|This isn't spamful cloaking...|
I have a client who has PR0 and not a single link. Nor is there a single index-able word of text on site site - entirely flash. I want to create an alternate version of the site, all text and indexable by Google. I then want to use IP delivery to show Google what the site is all about, and keep the flash version for humans. This helps Google.
I'm not up to date on what is and what isn't spam to Google. I don't want to do anything that'll be considered spam. So, am I in the clear here? Or is it a no-no?
Would it not be better to create a non flash site also i.e. have the index contain a link to either page... [Just a thought]
There might be other ways on creating a text site without all the formatting i suggest :)
Yeah, wheres the point in cloaking it?
If you're going to build it anyway, build it so folks can see it.
That'll help a lot of folks with slow connections or poor sight. You'll be amazed at how many people choose the text site over the flash site...
That was my suggestion, but the client is in love with the flash site. I can get it a large number of inbound links, but I need text on the pages that Google sees. Is this considered deceitful? The text would be legit description of the products.
It's more work but is best to create parallel non-flash pages. Am actually in the process of doing this for a client and it took a heck of a lot of convincing -- he didn't want all the fancy flash stuff lost.
Had to explain -- well, I see Nick beat me to some of the stuff -- and then my own pet peeves: "You must have the most up-to-date version of this or that to view this site. Download it now?" And then a couple of minutes of download, install and "You must restart your computer for the changes to take affect."
That's a site I won't be back to visit.
Don't take this the wrong way but in light of the current situation I found your past position on cloaking interesting. GoogleGuy has some thoughts on the subject on page 5 of the same thread.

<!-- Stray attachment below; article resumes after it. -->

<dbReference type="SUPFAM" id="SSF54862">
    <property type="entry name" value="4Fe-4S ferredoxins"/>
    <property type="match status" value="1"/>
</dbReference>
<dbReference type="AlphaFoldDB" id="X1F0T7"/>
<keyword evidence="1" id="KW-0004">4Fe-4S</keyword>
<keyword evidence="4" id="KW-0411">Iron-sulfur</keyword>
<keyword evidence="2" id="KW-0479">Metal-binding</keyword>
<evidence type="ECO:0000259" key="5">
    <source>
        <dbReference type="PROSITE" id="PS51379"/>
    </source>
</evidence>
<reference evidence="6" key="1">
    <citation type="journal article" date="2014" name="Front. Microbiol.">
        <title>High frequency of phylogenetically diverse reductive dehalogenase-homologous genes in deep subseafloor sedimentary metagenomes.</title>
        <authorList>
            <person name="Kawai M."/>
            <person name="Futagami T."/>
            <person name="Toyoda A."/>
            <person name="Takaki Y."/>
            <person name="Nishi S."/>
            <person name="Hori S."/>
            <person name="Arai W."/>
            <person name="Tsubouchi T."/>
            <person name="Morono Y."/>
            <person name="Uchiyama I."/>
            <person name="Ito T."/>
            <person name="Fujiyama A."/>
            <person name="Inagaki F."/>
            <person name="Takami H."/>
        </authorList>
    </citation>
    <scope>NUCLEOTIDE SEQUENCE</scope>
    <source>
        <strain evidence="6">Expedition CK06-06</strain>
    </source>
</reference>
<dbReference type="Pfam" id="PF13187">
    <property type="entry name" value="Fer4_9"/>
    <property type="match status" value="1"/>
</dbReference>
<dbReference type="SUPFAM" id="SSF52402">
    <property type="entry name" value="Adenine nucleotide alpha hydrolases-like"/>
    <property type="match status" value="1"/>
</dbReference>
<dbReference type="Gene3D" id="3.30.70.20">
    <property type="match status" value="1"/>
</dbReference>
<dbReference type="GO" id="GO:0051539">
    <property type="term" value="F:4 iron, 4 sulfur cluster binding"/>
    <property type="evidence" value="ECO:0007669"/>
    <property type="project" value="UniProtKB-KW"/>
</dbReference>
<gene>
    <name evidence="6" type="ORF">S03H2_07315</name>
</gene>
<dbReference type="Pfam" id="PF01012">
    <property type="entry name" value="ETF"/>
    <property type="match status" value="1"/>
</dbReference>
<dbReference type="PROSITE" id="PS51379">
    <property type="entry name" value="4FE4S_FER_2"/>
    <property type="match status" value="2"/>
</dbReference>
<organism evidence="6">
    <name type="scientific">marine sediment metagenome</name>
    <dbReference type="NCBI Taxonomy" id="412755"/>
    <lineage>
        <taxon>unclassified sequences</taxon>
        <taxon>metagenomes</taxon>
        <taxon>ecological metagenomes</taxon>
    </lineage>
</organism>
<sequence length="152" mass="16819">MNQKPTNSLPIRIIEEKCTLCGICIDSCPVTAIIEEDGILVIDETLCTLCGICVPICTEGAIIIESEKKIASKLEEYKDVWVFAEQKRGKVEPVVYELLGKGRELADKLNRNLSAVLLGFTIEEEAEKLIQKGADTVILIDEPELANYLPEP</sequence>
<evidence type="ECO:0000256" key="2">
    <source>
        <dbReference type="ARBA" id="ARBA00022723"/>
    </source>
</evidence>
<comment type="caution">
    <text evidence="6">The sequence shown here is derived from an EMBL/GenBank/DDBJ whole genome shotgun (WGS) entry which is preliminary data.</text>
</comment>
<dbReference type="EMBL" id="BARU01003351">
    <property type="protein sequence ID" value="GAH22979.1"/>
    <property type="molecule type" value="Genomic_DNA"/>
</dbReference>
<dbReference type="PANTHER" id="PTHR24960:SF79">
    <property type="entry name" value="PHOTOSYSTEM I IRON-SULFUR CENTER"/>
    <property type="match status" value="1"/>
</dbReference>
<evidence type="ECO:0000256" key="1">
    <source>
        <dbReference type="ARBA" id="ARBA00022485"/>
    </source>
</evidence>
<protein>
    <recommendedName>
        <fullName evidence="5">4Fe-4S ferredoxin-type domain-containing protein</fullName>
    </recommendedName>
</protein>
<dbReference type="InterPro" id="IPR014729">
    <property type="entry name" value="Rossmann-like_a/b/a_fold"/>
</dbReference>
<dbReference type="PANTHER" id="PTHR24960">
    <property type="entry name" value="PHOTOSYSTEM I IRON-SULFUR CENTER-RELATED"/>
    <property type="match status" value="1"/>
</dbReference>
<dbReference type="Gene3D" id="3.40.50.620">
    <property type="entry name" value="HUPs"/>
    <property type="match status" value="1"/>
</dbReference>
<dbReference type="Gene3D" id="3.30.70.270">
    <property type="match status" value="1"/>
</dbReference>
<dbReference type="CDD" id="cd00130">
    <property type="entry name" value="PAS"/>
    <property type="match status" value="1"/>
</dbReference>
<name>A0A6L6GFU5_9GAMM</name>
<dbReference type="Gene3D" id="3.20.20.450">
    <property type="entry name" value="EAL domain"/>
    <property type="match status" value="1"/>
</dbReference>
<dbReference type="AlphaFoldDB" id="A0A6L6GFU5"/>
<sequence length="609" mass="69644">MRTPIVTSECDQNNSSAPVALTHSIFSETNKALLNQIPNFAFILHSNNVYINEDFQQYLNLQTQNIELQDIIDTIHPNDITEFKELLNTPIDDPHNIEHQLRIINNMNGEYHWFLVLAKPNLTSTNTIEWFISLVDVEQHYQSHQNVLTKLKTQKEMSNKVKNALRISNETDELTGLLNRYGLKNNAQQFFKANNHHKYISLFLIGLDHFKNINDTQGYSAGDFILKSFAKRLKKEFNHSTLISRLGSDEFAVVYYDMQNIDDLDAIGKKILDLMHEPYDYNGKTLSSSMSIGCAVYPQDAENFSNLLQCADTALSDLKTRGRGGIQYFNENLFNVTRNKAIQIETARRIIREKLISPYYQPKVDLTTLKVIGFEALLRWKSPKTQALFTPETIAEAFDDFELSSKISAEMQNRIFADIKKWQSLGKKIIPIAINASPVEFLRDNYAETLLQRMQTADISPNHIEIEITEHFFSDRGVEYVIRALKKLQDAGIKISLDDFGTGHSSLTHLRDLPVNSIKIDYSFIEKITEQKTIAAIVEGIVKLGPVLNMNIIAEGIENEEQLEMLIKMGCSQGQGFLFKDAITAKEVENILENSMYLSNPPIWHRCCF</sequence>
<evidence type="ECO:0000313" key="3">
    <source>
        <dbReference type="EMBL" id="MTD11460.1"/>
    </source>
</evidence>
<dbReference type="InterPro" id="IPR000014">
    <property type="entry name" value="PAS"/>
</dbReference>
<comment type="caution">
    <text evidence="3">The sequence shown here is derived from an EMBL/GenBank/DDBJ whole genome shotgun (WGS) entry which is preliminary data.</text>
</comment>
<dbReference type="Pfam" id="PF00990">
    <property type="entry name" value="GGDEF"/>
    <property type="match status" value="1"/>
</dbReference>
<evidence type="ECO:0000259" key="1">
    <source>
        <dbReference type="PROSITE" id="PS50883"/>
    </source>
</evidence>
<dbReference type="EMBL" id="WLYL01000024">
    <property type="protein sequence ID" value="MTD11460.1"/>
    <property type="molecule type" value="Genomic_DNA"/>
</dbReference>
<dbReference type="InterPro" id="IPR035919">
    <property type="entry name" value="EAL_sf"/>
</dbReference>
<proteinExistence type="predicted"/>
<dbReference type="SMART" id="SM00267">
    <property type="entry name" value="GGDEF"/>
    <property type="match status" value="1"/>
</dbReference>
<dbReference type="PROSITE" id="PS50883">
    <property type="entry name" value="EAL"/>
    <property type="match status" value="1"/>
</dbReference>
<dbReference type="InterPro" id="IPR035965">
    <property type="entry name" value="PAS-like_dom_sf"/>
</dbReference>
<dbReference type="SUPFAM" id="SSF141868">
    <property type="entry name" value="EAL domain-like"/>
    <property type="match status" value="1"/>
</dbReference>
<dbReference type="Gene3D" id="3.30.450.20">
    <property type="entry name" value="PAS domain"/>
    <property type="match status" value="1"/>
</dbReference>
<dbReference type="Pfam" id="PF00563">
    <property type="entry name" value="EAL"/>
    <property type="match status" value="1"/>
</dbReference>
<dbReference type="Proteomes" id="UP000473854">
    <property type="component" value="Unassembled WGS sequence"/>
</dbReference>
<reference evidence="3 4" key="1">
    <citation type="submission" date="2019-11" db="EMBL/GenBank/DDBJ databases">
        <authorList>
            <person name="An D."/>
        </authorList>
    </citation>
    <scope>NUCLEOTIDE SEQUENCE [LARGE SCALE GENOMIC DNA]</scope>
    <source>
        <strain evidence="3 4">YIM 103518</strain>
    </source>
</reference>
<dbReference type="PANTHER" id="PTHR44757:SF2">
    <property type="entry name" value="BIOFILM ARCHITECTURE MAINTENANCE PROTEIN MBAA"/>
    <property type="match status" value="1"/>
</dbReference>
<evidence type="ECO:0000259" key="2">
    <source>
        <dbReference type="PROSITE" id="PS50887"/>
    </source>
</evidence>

|If they are targeting just the Googlebot, it's SPAM. |
Quote from mosley700 on Feb 7, 2003,
he he, good one, Key_Master.
Cloaking seems to be SPAM in your eyes there, mosley700 :) Now that you are talking to a client...and there might be money in it, you want to know if it really *is* SPAM as you said before?
This kind of funny...and one of the main reasons that, when it comes to SEO, you should keep an open mind, and not let ethics, or silly notions cloud the decision making process.
Balance risk / reward, and consider the financial implication for you - explain the risk to the client, have them consider the options, then provide the service they want.
Simple as that, ya?
LOL. That's cute. But seriously, if the IP delivery is simply delivering the same thing that is in the flash site, it's not deceptive. And, yes, I am not sure in this situation, and that's why I asked for opinions.
So, you do a nice non-deceptive cloak that fairly represents the flash site in html. What will happen?
If you are not in very competitive markets, you will likely be fine. In less competitive markets, your site is less likely to be scrutinized. A penalty for cloaking will only follow manual scrutiny of your site by google.
In a competitive market, you must expect manual review of your site by google.
It all comes down to: will your site survive the manual reviews by google?
If you carefully, fairly and non-deceptively represent the flash site as html, you may (depending upon tha vagarities and fleeting whims of the google gods in all their infinite glory and wisdom) survive that scrutiny. But, if you succumb to temptation, if you start tweaking the html to improve rankings and traffic, if you go to far, your site could be sent to google hell.
You cannot hide from google that your site is cloaked if they focus manually on your site and ask that question. You gave them spider version of your site, you cannot hide the human version from them and it is easy for them to compare the two.
A site cannot survive long term in a competitive market with cloaked pages unless google accepts the site in occassional manual reviews.